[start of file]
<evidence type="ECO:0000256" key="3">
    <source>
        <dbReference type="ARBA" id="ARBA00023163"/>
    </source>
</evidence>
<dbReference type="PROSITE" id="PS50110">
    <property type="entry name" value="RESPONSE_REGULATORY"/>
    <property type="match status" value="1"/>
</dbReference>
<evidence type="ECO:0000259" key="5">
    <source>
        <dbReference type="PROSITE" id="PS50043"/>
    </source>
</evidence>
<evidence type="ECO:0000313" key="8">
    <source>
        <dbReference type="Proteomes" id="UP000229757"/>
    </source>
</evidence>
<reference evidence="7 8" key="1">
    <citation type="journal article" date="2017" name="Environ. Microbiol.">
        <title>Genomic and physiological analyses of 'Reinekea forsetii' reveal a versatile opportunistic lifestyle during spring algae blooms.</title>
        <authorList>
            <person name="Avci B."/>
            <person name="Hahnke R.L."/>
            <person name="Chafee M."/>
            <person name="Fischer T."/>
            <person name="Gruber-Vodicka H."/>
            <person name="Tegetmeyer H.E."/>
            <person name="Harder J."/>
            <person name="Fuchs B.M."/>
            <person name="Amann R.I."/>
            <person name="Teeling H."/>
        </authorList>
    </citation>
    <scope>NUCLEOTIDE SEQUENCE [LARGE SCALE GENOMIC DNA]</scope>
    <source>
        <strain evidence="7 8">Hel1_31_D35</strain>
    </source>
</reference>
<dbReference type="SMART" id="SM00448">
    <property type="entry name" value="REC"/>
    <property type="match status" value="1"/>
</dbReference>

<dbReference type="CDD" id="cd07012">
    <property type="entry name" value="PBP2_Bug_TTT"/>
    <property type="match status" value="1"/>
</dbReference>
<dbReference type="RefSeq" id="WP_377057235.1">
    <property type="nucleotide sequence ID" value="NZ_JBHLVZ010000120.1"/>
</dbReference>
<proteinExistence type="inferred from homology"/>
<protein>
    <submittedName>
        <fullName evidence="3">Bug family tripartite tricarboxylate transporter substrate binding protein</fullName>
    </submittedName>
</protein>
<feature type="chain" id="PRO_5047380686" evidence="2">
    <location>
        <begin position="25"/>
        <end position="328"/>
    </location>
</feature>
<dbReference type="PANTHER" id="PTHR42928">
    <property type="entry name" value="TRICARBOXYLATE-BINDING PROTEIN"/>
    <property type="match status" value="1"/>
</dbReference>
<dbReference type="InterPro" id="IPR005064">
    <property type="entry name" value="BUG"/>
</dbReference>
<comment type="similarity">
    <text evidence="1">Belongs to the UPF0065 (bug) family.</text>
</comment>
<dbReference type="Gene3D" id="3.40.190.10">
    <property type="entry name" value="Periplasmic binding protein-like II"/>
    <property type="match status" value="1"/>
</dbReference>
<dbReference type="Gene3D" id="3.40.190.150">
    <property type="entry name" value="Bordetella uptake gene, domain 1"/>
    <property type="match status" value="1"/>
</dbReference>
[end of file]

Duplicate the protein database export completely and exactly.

<evidence type="ECO:0000256" key="3">
    <source>
        <dbReference type="ARBA" id="ARBA00023163"/>
    </source>
</evidence>
<dbReference type="PROSITE" id="PS50110">
    <property type="entry name" value="RESPONSE_REGULATORY"/>
    <property type="match status" value="1"/>
</dbReference>
<evidence type="ECO:0000259" key="5">
    <source>
        <dbReference type="PROSITE" id="PS50043"/>
    </source>
</evidence>
<evidence type="ECO:0000313" key="8">
    <source>
        <dbReference type="Proteomes" id="UP000229757"/>
    </source>
</evidence>
<reference evidence="7 8" key="1">
    <citation type="journal article" date="2017" name="Environ. Microbiol.">
        <title>Genomic and physiological analyses of 'Reinekea forsetii' reveal a versatile opportunistic lifestyle during spring algae blooms.</title>
        <authorList>
            <person name="Avci B."/>
            <person name="Hahnke R.L."/>
            <person name="Chafee M."/>
            <person name="Fischer T."/>
            <person name="Gruber-Vodicka H."/>
            <person name="Tegetmeyer H.E."/>
            <person name="Harder J."/>
            <person name="Fuchs B.M."/>
            <person name="Amann R.I."/>
            <person name="Teeling H."/>
        </authorList>
    </citation>
    <scope>NUCLEOTIDE SEQUENCE [LARGE SCALE GENOMIC DNA]</scope>
    <source>
        <strain evidence="7 8">Hel1_31_D35</strain>
    </source>
</reference>
<dbReference type="SMART" id="SM00448">
    <property type="entry name" value="REC"/>
    <property type="match status" value="1"/>
</dbReference>

<dbReference type="CDD" id="cd07012">
    <property type="entry name" value="PBP2_Bug_TTT"/>
    <property type="match status" value="1"/>
</dbReference>
<dbReference type="RefSeq" id="WP_377057235.1">
    <property type="nucleotide sequence ID" value="NZ_JBHLVZ010000120.1"/>
</dbReference>
<proteinExistence type="inferred from homology"/>
<protein>
    <submittedName>
        <fullName evidence="3">Bug family tripartite tricarboxylate transporter substrate binding protein</fullName>
    </submittedName>
</protein>
<feature type="chain" id="PRO_5047380686" evidence="2">
    <location>
        <begin position="25"/>
        <end position="328"/>
    </location>
</feature>
<dbReference type="PANTHER" id="PTHR42928">
    <property type="entry name" value="TRICARBOXYLATE-BINDING PROTEIN"/>
    <property type="match status" value="1"/>
</dbReference>
<dbReference type="InterPro" id="IPR005064">
    <property type="entry name" value="BUG"/>
</dbReference>
<comment type="similarity">
    <text evidence="1">Belongs to the UPF0065 (bug) family.</text>
</comment>
<dbReference type="Gene3D" id="3.40.190.10">
    <property type="entry name" value="Periplasmic binding protein-like II"/>
    <property type="match status" value="1"/>
</dbReference>
<dbReference type="Gene3D" id="3.40.190.150">
    <property type="entry name" value="Bordetella uptake gene, domain 1"/>
    <property type="match status" value="1"/>
</dbReference>